I know I'm a little late in writing about this, but keep your eyes on Turner Classic Movies' schedule for its next showing of the documentary THE AGE OF BELIEVING: THE DISNEY LIVE-ACTION FILMS, which will certainly be of interest to moviegoers of a certain age. As you can imagine from its title, the documentary by Peter Fitzgerald attempts to pack too much information into its running time. I've seen DVD supplements that ran as long, but managed to focus its attention on just one film.
I was amazed to realize how many of the films chronicled here I had seen as a kid, even though most of them were made before I was even born. Not only did Disney have a penchant for theatrically re-releasing (though his Buena Vista company) his films every eight or nine years, but most of them also aired on his television show, which had many titles and formats over the three decades it was on, but was called THE WONDERFUL WORLD OF DISNEY on Sunday nights on NBC when I was growing up.
Many of the surviving filmmakers and actors are interviewed, notably Dick Van Dyke (MARY POPPINS), Tommy Kirk (THE SHAGGY DOG), Dean Jones (THE LOVE BUG), Kevin Corcoran (OLD YELLER), and Kurt Russell (THE COMPUTER WORE TENNIS SHOES). Notably absent are Annette Funicello, who probably was the most important star Disney ever had under contract--she suffers from MS and was likely unable to be interviewed--and Fess Parker, whose portrayal of Davy Crockett sparked a merchandising phenomenon unmatched until STAR WARS came along twenty years later.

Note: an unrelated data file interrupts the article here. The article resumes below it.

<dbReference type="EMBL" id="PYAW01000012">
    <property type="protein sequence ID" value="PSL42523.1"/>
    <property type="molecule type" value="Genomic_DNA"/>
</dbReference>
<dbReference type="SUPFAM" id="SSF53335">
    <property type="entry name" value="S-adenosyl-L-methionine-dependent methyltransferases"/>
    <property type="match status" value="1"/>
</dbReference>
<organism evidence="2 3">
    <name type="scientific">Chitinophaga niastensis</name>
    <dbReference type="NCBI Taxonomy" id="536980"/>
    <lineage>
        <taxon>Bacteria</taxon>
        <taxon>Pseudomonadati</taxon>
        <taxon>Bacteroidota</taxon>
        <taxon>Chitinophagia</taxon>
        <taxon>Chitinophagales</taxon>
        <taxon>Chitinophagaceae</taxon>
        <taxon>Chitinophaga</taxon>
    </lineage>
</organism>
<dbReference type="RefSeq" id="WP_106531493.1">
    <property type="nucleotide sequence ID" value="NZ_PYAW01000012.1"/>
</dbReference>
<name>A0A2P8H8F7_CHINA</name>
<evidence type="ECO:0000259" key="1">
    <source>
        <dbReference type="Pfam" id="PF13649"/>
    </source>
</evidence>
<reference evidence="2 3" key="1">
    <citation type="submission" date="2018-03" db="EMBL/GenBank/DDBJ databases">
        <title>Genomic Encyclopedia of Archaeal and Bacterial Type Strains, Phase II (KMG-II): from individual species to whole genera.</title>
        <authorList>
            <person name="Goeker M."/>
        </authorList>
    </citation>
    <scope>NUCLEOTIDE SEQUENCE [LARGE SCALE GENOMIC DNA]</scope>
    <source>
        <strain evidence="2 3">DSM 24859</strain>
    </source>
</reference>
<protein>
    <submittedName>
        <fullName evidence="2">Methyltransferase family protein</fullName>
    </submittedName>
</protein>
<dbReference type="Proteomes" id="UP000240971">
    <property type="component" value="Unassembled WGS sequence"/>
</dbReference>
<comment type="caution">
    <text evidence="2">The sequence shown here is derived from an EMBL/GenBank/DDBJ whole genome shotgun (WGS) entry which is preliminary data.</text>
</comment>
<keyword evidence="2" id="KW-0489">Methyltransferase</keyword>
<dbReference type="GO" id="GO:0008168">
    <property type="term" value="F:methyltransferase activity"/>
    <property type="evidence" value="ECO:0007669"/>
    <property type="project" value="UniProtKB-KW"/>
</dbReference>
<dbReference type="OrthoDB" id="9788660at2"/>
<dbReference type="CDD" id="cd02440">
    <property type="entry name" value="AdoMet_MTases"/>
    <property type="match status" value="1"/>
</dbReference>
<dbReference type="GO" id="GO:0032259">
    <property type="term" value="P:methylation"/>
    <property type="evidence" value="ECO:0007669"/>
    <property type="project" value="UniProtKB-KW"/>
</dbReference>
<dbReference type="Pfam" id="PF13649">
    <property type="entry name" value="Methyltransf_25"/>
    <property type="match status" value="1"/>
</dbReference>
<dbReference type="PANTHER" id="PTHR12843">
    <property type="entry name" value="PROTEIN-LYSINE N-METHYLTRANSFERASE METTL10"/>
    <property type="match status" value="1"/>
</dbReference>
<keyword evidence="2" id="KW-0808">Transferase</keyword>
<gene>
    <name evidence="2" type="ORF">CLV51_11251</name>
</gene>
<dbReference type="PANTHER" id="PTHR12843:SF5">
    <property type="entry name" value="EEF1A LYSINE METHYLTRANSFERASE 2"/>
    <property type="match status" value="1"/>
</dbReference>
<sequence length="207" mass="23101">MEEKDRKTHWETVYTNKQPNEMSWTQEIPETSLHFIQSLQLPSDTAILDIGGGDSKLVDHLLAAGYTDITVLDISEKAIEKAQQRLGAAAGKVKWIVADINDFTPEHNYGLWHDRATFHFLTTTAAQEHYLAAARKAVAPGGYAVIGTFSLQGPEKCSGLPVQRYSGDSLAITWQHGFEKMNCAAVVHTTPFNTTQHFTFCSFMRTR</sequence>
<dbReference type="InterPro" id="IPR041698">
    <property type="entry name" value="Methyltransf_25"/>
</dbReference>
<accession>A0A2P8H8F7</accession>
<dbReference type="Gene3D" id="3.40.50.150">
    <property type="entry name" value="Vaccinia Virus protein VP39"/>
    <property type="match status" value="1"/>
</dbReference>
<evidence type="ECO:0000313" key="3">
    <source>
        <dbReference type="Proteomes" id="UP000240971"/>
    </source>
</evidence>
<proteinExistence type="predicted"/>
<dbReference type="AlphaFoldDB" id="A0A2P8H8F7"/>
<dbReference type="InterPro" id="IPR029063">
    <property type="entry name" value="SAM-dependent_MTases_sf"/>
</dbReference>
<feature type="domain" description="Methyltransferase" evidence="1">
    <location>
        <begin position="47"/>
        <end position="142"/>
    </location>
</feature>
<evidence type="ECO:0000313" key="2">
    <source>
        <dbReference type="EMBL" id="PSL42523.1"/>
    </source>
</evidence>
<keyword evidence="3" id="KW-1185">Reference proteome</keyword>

Told mainly through well-chosen film clips interspersed with talking heads and Angela Lansbury's narration, THE AGE OF BELIEVING probably will strike a chord among those who grew up watching Disney films, back when the Disney label on a film meant something. What it meant was wholesome and, yes, sometimes hokey entertainment, except we didn't know it was hokey when we were nine years old.
THE AGE OF BELIEVING isn't perfect, however, and is even disappointing in some areas. For one thing, almost everything produced after Uncle Walt's death in 1966 is ignored. The 1970s in particular get just a handful of minutes, including a brief bit of Jodie Foster from FREAKY FRIDAY and a surprisingly uninvolving story by Tim Conway about his APPLE DUMPLING GANG costar Don Knotts. While the documentary and interviewee Kurt Russell admits that Disney had tough times during the 1970s, refusing or being unable to adapt to the swiftly changing social mores in America, the film doesn't go into any details. While the '70s were not a great period for Disney films, it would have been nice to have seen clips of GUS (which I saw about a million times, it seems) or NO DEPOSIT, NO RETURN, or even an acknowledgment that the Disney studio remained busy during the decade.
The documentary's most egregious omission is 1979's THE BLACK HOLE, which is totally ignored. One of Disney's most important live-action films was both its most expensive (at the time) and riskiest, and it was also the studio's first PG-rated production. TRON, which this documentary would have you believe was Disney's final live-action film, is the last one mentioned and just barely.
Despite its problems, check out THE AGE OF BELIEVING on Turner Classic Movies if you get a chance, and recapture some of those fond memories you have of sitting in a darkened theater and being entertained. Chances are excellent that one of the movies showcased here was the first one you ever saw.